In a hearing otherwise hallmarked by spin, misdirection, and character assassination, Senator John Cornyn, R-Texas (F, 42%) brought some much-needed clarity to the packed Judiciary Committee room on Wednesday.
“I can’t believe that, in spite of the fact that we’ve had a national election, that the election is still ongoing,” Cornyn said in his opening remarks.
The No. 2 Republican in charge was referring to the second day of the attorney general confirmation hearing for Sen. Jeff Sessions, R-Ala. (C, 78%), which quickly turned into little more than a platform to cast aspersion on the A.G. nominee.
One after the other, Democrat-selected witnesses from organizations like the ACLU and the NAACP, and even a DACA recipient, talked about their feelings and made political hay out of Sessions’ voting record on issues like voter ID, immigration, expansion of the Violence Against Aomen Act, and others.
“It’s amazing to me that with a senator having cast 6,000 votes in the United States Senate, that we’re focused on a handful of policy differences. And somehow people are saying that those are dispositive of the qualifications of a person who we’ve served alongside of,” Cornyn said of such attempts.
“Frankly,” the Texas senator continued, “the descriptions we’ve heard today are so wildly disparate that I would imagine, for people who didn’t know Senator Sessions and didn’t know his record as I do and as those who have served with him, it would be hard to reconcile.”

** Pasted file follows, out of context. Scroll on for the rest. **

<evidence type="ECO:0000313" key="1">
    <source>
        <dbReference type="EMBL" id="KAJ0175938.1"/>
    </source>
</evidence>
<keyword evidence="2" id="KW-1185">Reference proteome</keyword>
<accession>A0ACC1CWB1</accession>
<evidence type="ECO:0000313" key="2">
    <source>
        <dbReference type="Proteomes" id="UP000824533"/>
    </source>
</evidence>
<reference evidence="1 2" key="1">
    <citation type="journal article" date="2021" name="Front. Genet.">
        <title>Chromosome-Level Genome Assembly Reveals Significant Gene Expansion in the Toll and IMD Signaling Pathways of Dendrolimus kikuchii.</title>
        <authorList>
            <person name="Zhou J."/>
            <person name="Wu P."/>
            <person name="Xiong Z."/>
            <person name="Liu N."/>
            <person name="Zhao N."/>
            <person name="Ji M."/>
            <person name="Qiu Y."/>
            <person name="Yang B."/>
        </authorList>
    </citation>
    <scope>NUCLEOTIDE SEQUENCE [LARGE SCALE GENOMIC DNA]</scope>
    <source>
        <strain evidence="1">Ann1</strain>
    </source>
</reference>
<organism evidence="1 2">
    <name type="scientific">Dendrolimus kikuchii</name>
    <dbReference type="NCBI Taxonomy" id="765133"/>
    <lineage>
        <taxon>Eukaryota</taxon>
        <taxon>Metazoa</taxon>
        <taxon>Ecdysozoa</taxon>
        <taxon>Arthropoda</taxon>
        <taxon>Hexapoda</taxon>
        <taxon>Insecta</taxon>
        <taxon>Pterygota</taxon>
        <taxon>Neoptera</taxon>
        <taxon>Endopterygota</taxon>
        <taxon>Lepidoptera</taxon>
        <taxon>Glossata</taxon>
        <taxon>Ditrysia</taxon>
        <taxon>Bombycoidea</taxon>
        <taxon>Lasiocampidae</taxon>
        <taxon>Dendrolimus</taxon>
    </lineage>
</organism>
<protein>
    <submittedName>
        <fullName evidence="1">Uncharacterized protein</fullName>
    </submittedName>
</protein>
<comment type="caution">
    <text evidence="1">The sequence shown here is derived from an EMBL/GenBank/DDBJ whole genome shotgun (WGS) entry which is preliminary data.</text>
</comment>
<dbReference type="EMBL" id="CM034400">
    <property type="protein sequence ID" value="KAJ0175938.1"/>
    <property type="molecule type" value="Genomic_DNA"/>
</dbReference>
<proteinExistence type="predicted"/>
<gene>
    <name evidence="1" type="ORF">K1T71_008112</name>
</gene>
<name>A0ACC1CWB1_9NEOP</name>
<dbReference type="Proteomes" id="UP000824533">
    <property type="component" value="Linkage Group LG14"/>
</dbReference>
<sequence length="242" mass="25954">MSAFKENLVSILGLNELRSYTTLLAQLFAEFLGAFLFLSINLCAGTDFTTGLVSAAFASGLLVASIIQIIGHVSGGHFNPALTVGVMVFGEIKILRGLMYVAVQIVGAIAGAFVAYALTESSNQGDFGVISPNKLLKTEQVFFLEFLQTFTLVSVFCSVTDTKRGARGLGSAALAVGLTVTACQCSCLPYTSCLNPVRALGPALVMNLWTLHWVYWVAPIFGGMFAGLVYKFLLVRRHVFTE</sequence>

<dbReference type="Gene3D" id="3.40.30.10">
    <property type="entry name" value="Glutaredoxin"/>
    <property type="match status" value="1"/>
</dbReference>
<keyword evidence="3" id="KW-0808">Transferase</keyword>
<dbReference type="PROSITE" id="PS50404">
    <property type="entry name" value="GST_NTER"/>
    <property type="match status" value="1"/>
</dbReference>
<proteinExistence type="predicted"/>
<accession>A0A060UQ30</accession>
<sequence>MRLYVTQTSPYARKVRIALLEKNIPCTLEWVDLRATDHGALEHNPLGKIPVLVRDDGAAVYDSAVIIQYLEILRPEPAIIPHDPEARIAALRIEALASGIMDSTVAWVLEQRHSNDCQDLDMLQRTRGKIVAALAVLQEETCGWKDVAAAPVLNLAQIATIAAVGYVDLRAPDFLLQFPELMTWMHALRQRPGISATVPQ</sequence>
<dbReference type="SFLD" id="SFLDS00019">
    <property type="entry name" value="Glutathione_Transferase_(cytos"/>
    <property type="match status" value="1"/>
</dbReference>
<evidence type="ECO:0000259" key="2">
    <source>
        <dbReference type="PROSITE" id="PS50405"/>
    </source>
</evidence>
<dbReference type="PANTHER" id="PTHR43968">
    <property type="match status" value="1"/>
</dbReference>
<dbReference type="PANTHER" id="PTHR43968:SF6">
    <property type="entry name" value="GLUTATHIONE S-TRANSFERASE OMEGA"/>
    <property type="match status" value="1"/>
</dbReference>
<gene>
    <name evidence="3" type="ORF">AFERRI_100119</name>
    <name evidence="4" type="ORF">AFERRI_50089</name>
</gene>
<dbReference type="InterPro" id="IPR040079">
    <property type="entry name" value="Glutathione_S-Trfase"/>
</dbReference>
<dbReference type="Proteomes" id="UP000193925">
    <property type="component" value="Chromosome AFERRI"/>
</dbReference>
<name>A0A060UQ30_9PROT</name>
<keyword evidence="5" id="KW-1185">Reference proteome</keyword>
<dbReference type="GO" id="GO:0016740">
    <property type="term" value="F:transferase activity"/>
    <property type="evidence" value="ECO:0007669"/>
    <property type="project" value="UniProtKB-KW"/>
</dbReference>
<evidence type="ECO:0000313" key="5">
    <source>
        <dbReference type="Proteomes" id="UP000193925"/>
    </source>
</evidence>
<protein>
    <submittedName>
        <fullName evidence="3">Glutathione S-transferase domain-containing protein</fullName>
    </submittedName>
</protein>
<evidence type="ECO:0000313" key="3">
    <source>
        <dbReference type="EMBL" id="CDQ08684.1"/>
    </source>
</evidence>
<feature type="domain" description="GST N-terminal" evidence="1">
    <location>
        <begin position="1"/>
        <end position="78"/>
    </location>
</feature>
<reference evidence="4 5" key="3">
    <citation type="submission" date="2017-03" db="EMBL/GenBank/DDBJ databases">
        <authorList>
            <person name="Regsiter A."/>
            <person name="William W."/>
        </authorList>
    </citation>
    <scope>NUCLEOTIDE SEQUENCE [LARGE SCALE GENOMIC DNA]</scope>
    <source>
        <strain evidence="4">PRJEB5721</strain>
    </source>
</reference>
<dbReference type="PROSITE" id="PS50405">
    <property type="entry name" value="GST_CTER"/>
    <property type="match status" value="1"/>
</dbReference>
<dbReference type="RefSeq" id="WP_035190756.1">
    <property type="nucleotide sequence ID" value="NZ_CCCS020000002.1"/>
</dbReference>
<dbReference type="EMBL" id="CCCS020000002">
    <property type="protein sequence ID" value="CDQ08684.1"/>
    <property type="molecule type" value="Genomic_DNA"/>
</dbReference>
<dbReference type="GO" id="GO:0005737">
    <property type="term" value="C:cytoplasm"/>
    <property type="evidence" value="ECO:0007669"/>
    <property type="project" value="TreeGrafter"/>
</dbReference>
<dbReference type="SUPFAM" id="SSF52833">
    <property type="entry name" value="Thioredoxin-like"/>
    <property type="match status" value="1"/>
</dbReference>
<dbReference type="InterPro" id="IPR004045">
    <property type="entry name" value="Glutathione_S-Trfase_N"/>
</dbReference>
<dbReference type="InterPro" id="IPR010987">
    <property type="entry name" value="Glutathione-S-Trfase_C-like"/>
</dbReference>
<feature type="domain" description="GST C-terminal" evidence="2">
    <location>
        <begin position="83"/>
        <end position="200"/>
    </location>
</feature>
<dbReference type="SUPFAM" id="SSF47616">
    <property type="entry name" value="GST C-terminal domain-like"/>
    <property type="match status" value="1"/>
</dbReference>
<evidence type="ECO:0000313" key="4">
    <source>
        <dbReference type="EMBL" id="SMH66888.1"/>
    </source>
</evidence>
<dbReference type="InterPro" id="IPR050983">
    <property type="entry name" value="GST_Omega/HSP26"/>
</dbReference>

Sen. Cornyn’s got a point. There is a difference between a legislator and legislation enforcer. The latter’s job is to fulfil the wishes of the body politic as an agent of the nation’s chief executive, to faithfully execute the laws of the federal government passed by the Congress. Somebody boasting anything remotely approaching the prosecutorial bona fides as Jeff Sessions would certainly understand the difference here.
Plucking heartstrings on the faithful execution of legislative duty to attack the president-elect’s candidate for attorney general is nothing short of a leftist smear tactic that willfully ignores the proper roles of public officials prescribed by the Constitution.
During his testimony the previous day, Sen. Sessions repeatedly addressed this point:
Theme of hearing so far: Sessions opposed law or policy. It passed anyways. Sessions issues refrain: Law has been passed; I'll uphold it...
— Robyn Greene (@Robyn_Greene) January 10, 2017
Put simply, the witch-hunt tactic employed before the Judiciary Committee this week has been the same one conservatives have been dealing with for years: That is, “Either agree with my pet policy or be labeled a bigot [racist, mysoginist, some kind of o-phobe, etc.].”
It is the duty of a senator to vote against policies that he and his constituency view as bad; if he fails to do that, he won’t be back in the chamber after the next. If an attorney general fails to faithfully enforce standing law, he or she can always be impeached by Congress. That’s how it’s supposed to work. Trying to disqualify Sen. Jess Sessions for the latter, because he adequately did the former, is dishonest and pathetic.
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Nate Madden is a Staff Writer for Conservative Review, focusing on religious freedom, jihadism, and the judiciary. He previously served as the Director of Policy Relations for the 21st Century Wilberforce Initiative. A Publius Fellow, John Jay Fellow, Citadel Parliamentary Fellow and National Journalism Center alumnus, Nate’s writing has previously appeared in several religious and news publications. Follow him @NateMaddenCR and on Facebook.